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The Internet never sleeps – why do we need a load balancer?

What do users consider important when it comes to apps? First of all, their availability. The availability of applications was never taken as seriously as today, when we don’t use applications for communication only, whether private or business, but when applications themselves are the business. Applications that are not always available, applications that are unreliable – lose their users and their importance, becoming non-existent as a result. In a matter of seconds.

Because the internet never sleeps and works 24x7x365, the same principle must also apply to applications. The scalability is key to achieving this and ensuring the application availability. One of the main factors to ensure availability is precisely – load balancing. Though many still consider load balancing to be something that can be achieved through a simple script and lessen the importance of advanced load balancing systems, the company F5 Networks focuses a greater part of its portfolio exactly on it and moves in that direction, all to provide its users with the access to their applications – anytime and anywhere, no matter which device they use.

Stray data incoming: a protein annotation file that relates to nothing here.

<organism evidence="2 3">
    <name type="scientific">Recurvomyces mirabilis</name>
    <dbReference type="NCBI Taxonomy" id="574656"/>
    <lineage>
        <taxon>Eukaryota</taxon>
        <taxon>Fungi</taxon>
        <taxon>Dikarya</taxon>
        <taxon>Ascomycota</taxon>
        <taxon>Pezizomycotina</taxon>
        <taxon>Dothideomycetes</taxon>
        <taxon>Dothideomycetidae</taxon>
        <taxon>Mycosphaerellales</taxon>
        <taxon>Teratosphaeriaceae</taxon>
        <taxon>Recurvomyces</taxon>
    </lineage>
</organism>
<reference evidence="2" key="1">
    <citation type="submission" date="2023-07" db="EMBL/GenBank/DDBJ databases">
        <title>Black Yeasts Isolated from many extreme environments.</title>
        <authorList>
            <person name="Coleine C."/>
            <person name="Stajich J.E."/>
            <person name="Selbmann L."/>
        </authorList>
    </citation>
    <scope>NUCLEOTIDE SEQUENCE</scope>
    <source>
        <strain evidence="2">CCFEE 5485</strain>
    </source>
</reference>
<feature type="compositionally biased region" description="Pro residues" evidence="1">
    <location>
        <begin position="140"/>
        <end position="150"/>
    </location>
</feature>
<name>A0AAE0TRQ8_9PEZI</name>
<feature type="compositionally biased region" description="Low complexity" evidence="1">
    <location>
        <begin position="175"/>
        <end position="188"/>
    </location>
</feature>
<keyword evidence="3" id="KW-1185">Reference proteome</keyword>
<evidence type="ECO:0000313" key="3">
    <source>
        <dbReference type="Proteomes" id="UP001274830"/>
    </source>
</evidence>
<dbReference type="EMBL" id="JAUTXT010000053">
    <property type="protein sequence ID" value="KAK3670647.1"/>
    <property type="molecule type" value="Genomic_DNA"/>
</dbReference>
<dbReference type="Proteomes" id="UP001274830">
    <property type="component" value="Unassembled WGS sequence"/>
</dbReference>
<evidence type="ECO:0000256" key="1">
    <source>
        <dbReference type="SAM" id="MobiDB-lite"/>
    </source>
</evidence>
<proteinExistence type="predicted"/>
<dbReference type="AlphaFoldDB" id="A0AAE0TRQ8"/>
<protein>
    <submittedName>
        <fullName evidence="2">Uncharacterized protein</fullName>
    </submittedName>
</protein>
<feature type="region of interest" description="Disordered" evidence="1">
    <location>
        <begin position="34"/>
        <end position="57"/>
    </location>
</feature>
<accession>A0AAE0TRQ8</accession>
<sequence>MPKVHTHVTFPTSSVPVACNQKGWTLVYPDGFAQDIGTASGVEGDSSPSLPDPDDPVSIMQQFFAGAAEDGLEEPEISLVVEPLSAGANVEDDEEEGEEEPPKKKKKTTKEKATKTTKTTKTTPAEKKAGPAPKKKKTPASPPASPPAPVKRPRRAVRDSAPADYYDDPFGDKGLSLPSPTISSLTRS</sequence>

That is why we will present several key methods of load balancing and its general importance in the following section.

Global Server Load Balancing

In the first place – this is not server load balancing at all, it instead refers to the availability of a particular location, i.e. data center, which again influences the availability of applications. GSLB is technology which ensures that we can find another data center when certain data center is unavailable, whether traditional or cloud data center.

In its basic form, GSLB uses DNS-based load balancing – meaning that there is a list of IP addresses associated with the domain and, when the first IP address is not available, it directs the request to the second IP address, then the third, and so on. This process is nothing revolutionary, however, it forms the basis for upgrading to advanced functionalities. It thus allows us to measure the performance of a particular data center and make decisions about directing users depending on that information or directing users to a geographically closer data center. Regardless of the preferred option, GSLB enables the allocation of user requirements between physically separated locations by returning the address of the available or selected location.

Old School Load Balancing